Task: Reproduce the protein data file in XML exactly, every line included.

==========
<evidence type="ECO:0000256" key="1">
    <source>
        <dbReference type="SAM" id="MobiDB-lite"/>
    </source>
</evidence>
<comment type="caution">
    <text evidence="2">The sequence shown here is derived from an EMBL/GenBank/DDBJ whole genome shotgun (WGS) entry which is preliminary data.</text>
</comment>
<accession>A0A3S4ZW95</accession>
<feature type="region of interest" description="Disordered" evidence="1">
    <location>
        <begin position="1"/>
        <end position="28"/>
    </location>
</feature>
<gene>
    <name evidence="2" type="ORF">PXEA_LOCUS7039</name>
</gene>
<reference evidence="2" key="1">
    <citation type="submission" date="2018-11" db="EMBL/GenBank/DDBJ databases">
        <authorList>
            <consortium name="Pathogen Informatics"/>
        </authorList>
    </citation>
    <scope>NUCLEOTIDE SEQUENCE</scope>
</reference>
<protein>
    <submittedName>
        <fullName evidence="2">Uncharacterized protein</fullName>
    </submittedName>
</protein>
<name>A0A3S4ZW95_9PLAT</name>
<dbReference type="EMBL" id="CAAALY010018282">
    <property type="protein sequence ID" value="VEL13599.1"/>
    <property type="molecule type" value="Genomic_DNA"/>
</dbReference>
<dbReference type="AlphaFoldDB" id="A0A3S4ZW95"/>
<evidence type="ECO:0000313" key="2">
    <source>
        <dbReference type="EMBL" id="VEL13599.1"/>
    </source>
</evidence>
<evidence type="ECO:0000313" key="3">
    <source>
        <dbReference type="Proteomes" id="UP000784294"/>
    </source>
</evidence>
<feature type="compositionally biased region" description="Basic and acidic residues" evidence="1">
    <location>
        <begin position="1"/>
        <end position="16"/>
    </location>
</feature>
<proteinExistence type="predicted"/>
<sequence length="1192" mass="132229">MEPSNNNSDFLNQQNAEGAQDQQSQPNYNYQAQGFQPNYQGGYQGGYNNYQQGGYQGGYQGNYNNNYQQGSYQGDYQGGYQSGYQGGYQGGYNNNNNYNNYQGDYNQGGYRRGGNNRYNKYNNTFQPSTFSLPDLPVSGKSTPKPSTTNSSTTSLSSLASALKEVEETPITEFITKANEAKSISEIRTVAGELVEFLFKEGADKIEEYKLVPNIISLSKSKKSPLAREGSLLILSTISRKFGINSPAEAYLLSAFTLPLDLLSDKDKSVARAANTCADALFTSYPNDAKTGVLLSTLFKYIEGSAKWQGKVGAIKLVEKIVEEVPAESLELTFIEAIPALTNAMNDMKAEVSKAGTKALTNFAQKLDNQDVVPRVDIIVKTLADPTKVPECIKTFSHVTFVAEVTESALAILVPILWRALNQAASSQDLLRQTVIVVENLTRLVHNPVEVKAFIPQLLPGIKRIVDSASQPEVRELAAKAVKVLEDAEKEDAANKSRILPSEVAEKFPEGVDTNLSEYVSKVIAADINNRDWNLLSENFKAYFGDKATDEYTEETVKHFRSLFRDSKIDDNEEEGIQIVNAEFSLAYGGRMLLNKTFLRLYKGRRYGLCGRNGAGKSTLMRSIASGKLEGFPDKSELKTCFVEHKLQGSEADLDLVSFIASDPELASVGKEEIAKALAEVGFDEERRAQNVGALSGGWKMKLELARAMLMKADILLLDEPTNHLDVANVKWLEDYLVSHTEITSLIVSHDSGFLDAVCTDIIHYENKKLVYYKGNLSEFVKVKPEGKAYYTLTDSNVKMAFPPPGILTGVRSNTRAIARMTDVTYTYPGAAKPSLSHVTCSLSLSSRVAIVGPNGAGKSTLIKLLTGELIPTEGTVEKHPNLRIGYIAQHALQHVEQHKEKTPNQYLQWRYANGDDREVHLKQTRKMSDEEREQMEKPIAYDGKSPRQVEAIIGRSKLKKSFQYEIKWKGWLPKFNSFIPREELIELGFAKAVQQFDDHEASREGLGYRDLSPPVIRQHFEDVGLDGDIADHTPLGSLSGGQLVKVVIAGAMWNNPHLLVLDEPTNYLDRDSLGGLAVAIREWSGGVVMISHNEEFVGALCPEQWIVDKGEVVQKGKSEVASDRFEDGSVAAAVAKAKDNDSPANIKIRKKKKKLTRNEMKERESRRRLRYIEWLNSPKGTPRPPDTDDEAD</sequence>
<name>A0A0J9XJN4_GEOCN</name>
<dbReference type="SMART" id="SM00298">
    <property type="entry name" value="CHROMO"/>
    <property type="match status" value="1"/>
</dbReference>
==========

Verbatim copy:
<evidence type="ECO:0000256" key="1">
    <source>
        <dbReference type="SAM" id="MobiDB-lite"/>
    </source>
</evidence>
<comment type="caution">
    <text evidence="2">The sequence shown here is derived from an EMBL/GenBank/DDBJ whole genome shotgun (WGS) entry which is preliminary data.</text>
</comment>
<accession>A0A3S4ZW95</accession>
<feature type="region of interest" description="Disordered" evidence="1">
    <location>
        <begin position="1"/>
        <end position="28"/>
    </location>
</feature>
<gene>
    <name evidence="2" type="ORF">PXEA_LOCUS7039</name>
</gene>
<reference evidence="2" key="1">
    <citation type="submission" date="2018-11" db="EMBL/GenBank/DDBJ databases">
        <authorList>
            <consortium name="Pathogen Informatics"/>
        </authorList>
    </citation>
    <scope>NUCLEOTIDE SEQUENCE</scope>
</reference>
<protein>
    <submittedName>
        <fullName evidence="2">Uncharacterized protein</fullName>
    </submittedName>
</protein>
<name>A0A3S4ZW95_9PLAT</name>
<dbReference type="EMBL" id="CAAALY010018282">
    <property type="protein sequence ID" value="VEL13599.1"/>
    <property type="molecule type" value="Genomic_DNA"/>
</dbReference>
<dbReference type="AlphaFoldDB" id="A0A3S4ZW95"/>
<evidence type="ECO:0000313" key="2">
    <source>
        <dbReference type="EMBL" id="VEL13599.1"/>
    </source>
</evidence>
<evidence type="ECO:0000313" key="3">
    <source>
        <dbReference type="Proteomes" id="UP000784294"/>
    </source>
</evidence>
<feature type="compositionally biased region" description="Basic and acidic residues" evidence="1">
    <location>
        <begin position="1"/>
        <end position="16"/>
    </location>
</feature>
<proteinExistence type="predicted"/>
<sequence length="1192" mass="132229">MEPSNNNSDFLNQQNAEGAQDQQSQPNYNYQAQGFQPNYQGGYQGGYNNYQQGGYQGGYQGNYNNNYQQGSYQGDYQGGYQSGYQGGYQGGYNNNNNYNNYQGDYNQGGYRRGGNNRYNKYNNTFQPSTFSLPDLPVSGKSTPKPSTTNSSTTSLSSLASALKEVEETPITEFITKANEAKSISEIRTVAGELVEFLFKEGADKIEEYKLVPNIISLSKSKKSPLAREGSLLILSTISRKFGINSPAEAYLLSAFTLPLDLLSDKDKSVARAANTCADALFTSYPNDAKTGVLLSTLFKYIEGSAKWQGKVGAIKLVEKIVEEVPAESLELTFIEAIPALTNAMNDMKAEVSKAGTKALTNFAQKLDNQDVVPRVDIIVKTLADPTKVPECIKTFSHVTFVAEVTESALAILVPILWRALNQAASSQDLLRQTVIVVENLTRLVHNPVEVKAFIPQLLPGIKRIVDSASQPEVRELAAKAVKVLEDAEKEDAANKSRILPSEVAEKFPEGVDTNLSEYVSKVIAADINNRDWNLLSENFKAYFGDKATDEYTEETVKHFRSLFRDSKIDDNEEEGIQIVNAEFSLAYGGRMLLNKTFLRLYKGRRYGLCGRNGAGKSTLMRSIASGKLEGFPDKSELKTCFVEHKLQGSEADLDLVSFIASDPELASVGKEEIAKALAEVGFDEERRAQNVGALSGGWKMKLELARAMLMKADILLLDEPTNHLDVANVKWLEDYLVSHTEITSLIVSHDSGFLDAVCTDIIHYENKKLVYYKGNLSEFVKVKPEGKAYYTLTDSNVKMAFPPPGILTGVRSNTRAIARMTDVTYTYPGAAKPSLSHVTCSLSLSSRVAIVGPNGAGKSTLIKLLTGELIPTEGTVEKHPNLRIGYIAQHALQHVEQHKEKTPNQYLQWRYANGDDREVHLKQTRKMSDEEREQMEKPIAYDGKSPRQVEAIIGRSKLKKSFQYEIKWKGWLPKFNSFIPREELIELGFAKAVQQFDDHEASREGLGYRDLSPPVIRQHFEDVGLDGDIADHTPLGSLSGGQLVKVVIAGAMWNNPHLLVLDEPTNYLDRDSLGGLAVAIREWSGGVVMISHNEEFVGALCPEQWIVDKGEVVQKGKSEVASDRFEDGSVAAAVAKAKDNDSPANIKIRKKKKKLTRNEMKERESRRRLRYIEWLNSPKGTPRPPDTDDEAD</sequence>
<name>A0A0J9XJN4_GEOCN</name>
<dbReference type="SMART" id="SM00298">
    <property type="entry name" value="CHROMO"/>
    <property type="match status" value="1"/>
</dbReference>